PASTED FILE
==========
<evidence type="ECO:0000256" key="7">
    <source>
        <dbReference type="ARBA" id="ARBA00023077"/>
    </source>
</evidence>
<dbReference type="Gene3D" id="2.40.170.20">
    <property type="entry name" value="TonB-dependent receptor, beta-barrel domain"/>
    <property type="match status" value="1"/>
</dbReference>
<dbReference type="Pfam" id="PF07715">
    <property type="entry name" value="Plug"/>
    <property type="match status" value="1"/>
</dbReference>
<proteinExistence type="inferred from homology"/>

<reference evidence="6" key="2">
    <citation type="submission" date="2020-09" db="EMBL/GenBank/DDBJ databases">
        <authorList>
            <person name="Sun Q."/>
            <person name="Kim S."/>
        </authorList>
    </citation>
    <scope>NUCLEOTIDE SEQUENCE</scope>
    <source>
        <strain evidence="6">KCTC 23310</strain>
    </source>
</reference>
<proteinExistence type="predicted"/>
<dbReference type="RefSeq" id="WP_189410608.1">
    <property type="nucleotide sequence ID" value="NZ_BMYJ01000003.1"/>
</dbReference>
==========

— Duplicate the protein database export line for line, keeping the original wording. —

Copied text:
<evidence type="ECO:0000256" key="7">
    <source>
        <dbReference type="ARBA" id="ARBA00023077"/>
    </source>
</evidence>
<dbReference type="Gene3D" id="2.40.170.20">
    <property type="entry name" value="TonB-dependent receptor, beta-barrel domain"/>
    <property type="match status" value="1"/>
</dbReference>
<dbReference type="Pfam" id="PF07715">
    <property type="entry name" value="Plug"/>
    <property type="match status" value="1"/>
</dbReference>
<proteinExistence type="inferred from homology"/>

<reference evidence="6" key="2">
    <citation type="submission" date="2020-09" db="EMBL/GenBank/DDBJ databases">
        <authorList>
            <person name="Sun Q."/>
            <person name="Kim S."/>
        </authorList>
    </citation>
    <scope>NUCLEOTIDE SEQUENCE</scope>
    <source>
        <strain evidence="6">KCTC 23310</strain>
    </source>
</reference>
<proteinExistence type="predicted"/>
<dbReference type="RefSeq" id="WP_189410608.1">
    <property type="nucleotide sequence ID" value="NZ_BMYJ01000003.1"/>
</dbReference>